Leave a Reply


Recent Posts

  • Pain Women's Health How Mosquitoes Find You: Smell, Sight and Temperature

    How Mosquitoes Find You: Smell, Sight and Temperature

    How do mosquitoes find us before they bite us? Let me count the ways. One, they smell us, or more specifically, they smell the carbon dioxide that is exhaled every time we breathe out. Two, they also see us, or at least they use their eyes to detect dark objects, which are particularly attractive to mosquitoes who have already detected carbon dioxide. And three, they sense our body heat and move in our direction. How do we know this? Because […]

    Read more →
  • Pain How To Remove A Tick

    How To Remove A Tick

    Yes, ticks are creepy, especially when their pointy barbed heads are burrowed into your flesh. What to do? The Wall Street Journal has some advice, along with descriptions of several special tick removal devices that are, according to experts, no more effective at removing ticks than a good pair of fine-tipped tweezers. First, the journal warns, “although most tick-borne pathogens, including the one that causes Lyme disease, generally aren’t transmitted before the tick has been attached for at least 24 […]

    Read more →
  • Attitude Books Immediate Rewards Keep People Exercising

    Immediate Rewards Keep People Exercising

    Exercising to lose weight? Nice idea, unlikely reality. Exercising because it makes you feel good? Nicer idea, and one with a pretty good chance that you’ll actually follow through with it. That’s the thesis put forth by New York Times health columnist Jane Brody, who backs it up with personal experience and the wisdom of Michelle Segar, director of the Sport, Health and Activity Research and Policy Center at the University of Michigan. Segar, who is also the author of “No […]

    Read more →
  • Fitness Pain To Reverse Bone Loss; Squats With Weights

    To Reverse Bone Loss; Squats With Weights

    No, it doesn’t sound pleasant, but doing squats with weights has been shown to reverse bone loss in middle-aged men. Ditto for deadlifts, lunges and the overhead press, none of which is anywhere near as much fun as and good tennis game. A news release from the University of Missouri reports that researchers at the school studied 38 active, middle-aged men who completed either a weight-lifting program or a jumping program for a year. Both programs required 60-120 minutes of targeted exercises […]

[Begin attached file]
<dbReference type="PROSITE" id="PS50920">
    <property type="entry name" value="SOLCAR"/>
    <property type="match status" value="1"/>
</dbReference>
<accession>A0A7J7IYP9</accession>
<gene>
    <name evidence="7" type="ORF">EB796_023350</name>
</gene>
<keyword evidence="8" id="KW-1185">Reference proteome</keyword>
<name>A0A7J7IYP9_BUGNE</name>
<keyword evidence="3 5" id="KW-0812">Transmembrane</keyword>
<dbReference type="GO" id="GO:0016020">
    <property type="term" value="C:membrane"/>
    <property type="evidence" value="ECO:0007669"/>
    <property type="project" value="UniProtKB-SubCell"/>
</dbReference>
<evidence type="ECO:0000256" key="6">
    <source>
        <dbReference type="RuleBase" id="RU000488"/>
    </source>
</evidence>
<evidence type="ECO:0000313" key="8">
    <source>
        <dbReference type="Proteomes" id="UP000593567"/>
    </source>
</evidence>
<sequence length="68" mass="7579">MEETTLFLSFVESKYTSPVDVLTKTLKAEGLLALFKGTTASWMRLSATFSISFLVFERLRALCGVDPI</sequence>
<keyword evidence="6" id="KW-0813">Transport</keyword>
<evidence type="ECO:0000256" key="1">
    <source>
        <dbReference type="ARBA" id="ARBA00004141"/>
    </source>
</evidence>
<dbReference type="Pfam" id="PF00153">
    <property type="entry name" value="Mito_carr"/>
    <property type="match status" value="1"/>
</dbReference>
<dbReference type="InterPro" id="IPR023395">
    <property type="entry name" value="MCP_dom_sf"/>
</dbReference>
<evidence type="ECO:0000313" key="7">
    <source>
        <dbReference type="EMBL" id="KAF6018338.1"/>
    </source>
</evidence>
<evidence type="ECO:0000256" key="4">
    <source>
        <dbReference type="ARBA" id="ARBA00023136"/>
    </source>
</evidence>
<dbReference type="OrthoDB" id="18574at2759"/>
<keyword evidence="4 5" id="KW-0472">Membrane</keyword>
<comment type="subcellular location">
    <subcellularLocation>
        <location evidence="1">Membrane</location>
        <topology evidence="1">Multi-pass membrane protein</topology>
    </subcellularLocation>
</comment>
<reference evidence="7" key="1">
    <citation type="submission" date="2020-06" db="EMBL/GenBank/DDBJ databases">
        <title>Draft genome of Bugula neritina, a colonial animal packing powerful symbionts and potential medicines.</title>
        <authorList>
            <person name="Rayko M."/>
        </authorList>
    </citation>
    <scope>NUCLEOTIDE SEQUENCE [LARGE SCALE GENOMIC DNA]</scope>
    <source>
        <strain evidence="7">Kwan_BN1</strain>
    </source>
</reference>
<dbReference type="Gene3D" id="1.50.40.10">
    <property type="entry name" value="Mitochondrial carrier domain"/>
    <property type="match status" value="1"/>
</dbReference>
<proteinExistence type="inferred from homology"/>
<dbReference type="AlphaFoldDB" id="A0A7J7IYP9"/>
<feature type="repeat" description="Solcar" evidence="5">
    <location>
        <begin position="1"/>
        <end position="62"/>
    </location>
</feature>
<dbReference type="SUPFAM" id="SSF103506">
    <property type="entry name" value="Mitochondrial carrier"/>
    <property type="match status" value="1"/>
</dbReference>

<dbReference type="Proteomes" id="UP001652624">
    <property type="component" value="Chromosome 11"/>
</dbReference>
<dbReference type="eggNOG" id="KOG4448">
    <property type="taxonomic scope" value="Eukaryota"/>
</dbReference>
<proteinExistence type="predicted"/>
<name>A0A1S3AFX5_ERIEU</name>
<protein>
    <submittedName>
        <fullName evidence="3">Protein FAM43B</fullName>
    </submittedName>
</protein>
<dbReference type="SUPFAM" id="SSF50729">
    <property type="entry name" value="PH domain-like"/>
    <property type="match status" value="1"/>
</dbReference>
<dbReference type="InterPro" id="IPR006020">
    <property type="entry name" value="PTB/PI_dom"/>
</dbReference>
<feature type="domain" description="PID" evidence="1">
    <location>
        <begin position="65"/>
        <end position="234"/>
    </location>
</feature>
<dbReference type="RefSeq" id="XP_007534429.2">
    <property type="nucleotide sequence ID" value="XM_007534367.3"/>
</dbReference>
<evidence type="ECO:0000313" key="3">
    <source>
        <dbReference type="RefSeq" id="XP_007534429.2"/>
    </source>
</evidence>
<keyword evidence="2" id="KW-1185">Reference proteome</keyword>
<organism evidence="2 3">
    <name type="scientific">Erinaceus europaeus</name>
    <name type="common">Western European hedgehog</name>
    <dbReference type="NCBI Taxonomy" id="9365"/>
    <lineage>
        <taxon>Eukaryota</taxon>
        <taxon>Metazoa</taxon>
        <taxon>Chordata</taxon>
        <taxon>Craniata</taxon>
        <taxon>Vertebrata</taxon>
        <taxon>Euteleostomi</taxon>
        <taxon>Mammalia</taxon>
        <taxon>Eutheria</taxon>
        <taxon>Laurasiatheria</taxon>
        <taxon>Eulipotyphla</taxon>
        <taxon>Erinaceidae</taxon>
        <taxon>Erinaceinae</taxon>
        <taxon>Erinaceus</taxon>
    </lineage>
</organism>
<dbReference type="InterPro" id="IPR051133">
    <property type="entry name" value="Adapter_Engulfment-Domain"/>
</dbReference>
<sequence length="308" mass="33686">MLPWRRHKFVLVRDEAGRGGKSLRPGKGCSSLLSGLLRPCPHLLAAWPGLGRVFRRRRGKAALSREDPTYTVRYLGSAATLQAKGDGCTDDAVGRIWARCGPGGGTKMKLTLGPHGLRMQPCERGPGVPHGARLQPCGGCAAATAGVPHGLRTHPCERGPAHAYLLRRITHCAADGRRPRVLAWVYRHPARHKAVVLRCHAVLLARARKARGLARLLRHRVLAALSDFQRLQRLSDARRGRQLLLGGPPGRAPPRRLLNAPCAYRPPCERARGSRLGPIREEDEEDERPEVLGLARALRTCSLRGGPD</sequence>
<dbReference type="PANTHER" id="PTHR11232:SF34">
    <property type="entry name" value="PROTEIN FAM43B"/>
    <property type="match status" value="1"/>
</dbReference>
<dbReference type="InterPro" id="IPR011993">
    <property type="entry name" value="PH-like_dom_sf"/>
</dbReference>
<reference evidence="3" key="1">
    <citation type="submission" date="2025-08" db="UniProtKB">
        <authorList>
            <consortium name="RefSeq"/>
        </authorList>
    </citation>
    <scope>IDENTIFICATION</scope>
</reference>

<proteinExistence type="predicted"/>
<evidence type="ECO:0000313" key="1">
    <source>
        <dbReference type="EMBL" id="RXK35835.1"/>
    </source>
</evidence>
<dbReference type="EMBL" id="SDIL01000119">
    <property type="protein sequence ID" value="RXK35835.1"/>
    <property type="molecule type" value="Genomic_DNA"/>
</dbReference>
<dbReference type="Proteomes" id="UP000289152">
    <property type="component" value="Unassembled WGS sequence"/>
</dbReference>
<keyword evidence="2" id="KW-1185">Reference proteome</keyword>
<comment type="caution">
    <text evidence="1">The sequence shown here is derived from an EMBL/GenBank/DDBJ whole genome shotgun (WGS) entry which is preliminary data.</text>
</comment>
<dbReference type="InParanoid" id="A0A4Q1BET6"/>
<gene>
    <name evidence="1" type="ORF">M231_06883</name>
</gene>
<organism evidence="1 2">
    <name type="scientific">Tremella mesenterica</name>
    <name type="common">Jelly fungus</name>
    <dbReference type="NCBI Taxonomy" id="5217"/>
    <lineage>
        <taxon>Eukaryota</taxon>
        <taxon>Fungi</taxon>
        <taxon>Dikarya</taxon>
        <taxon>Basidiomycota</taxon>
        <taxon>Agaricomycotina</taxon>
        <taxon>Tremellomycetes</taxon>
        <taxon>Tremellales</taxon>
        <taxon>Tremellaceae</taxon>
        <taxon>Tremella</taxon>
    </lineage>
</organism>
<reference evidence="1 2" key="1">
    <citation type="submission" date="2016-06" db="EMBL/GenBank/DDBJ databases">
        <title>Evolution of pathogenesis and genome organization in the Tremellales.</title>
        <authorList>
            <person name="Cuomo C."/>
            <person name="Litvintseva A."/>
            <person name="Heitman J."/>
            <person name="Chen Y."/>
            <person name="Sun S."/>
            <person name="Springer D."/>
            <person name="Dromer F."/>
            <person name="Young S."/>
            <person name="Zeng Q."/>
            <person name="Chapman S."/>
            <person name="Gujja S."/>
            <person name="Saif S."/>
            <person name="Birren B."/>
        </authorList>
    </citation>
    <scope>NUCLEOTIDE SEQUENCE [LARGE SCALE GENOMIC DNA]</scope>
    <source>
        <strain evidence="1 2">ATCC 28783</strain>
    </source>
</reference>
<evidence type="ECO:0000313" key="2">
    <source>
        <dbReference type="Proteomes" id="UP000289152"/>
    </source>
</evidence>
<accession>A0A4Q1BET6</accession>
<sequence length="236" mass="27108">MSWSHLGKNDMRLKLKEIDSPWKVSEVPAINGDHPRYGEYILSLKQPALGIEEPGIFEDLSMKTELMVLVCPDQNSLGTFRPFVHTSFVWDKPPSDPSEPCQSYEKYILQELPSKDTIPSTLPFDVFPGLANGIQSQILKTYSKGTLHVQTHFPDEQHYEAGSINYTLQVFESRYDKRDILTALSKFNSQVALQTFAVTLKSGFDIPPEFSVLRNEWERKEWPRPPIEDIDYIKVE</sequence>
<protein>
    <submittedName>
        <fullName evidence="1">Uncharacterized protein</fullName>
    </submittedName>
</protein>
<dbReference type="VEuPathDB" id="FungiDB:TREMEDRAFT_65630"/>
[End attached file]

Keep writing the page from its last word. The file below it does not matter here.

Read more →
  • Pain Non-Aspirin Painkillers Riskier Than Believed

    Non-Aspirin Painkillers Riskier Than Believed

    Ibuprofen (Advil, Motrin) and naproxen (Aleve) pose a greater risk to heart health than had been believed. That’s the word from the FDA, which, according to the New York Times, will soon ask drug manufacturers to change the labels to reflect new evidence that the drugs increased the risk of heart attack and stroke soon after patients first started taking them. The Times quotes Dr. Peter Wilson, a professor of medicine and public health at Emory University in Atlanta, and a member […]

    Read more →
  • Fitness Pain Uncategorized Two Weeks of Inactivity = Muscle Loss of 40 Years

    Two Weeks of Inactivity = Muscle Loss of 40 Years

    Two weeks. That’s how long you have to be inactive to cause appreciable muscle loss. How much is loss that? According to researchers at the University of Copenhagen, young men who have one leg immobilized for two weeks lose up to a third of their muscular strength, and older people lose approximately one fourth. Yikes! Futurity reports on the research, and the site quotes Andreas Vigelsø, a PhD student at the U Copenhagen’s Center for Healthy Aging and the biomedical sciences department, saying […]

    Read more →
  • Pain Women's Health Men and Women Feel Pain Differently

    Men and Women Feel Pain Differently

    He hurts; she hurts, but she hurts differently–and probably more often. That’s the opinion of researchers at McGill University, who took a close look at the longstanding theory that pain is transmitted from the site of injury or inflammation through the nervous system using an immune system cell called microglia. Their research, yes, on mice, not humans, shows that this is only true in male mice. When the researchers altered the function of microglia in a variety of different ways, […]

    Read more →
  • Pain Do Knee Braces Do Anything Useful?

    Do Knee Braces Do Anything Useful?

    Do knee braces to anything useful? That’s the question put to New York Times health columnist Gretchen Reynolds. The answer, says Reynolds, is possibly, but it depends on the brace and on the injury. Reynolds quotes Dr. Robert A. Gallo, an associate professor of orthopedic sports medicine at Penn State Hershey Medical Center, saying that for each study that suggests wearing a knee brace can produce a clinical benefit in reducing pain or feelings of instability there usually is a counterstudy which demonstrates […]

    Read more →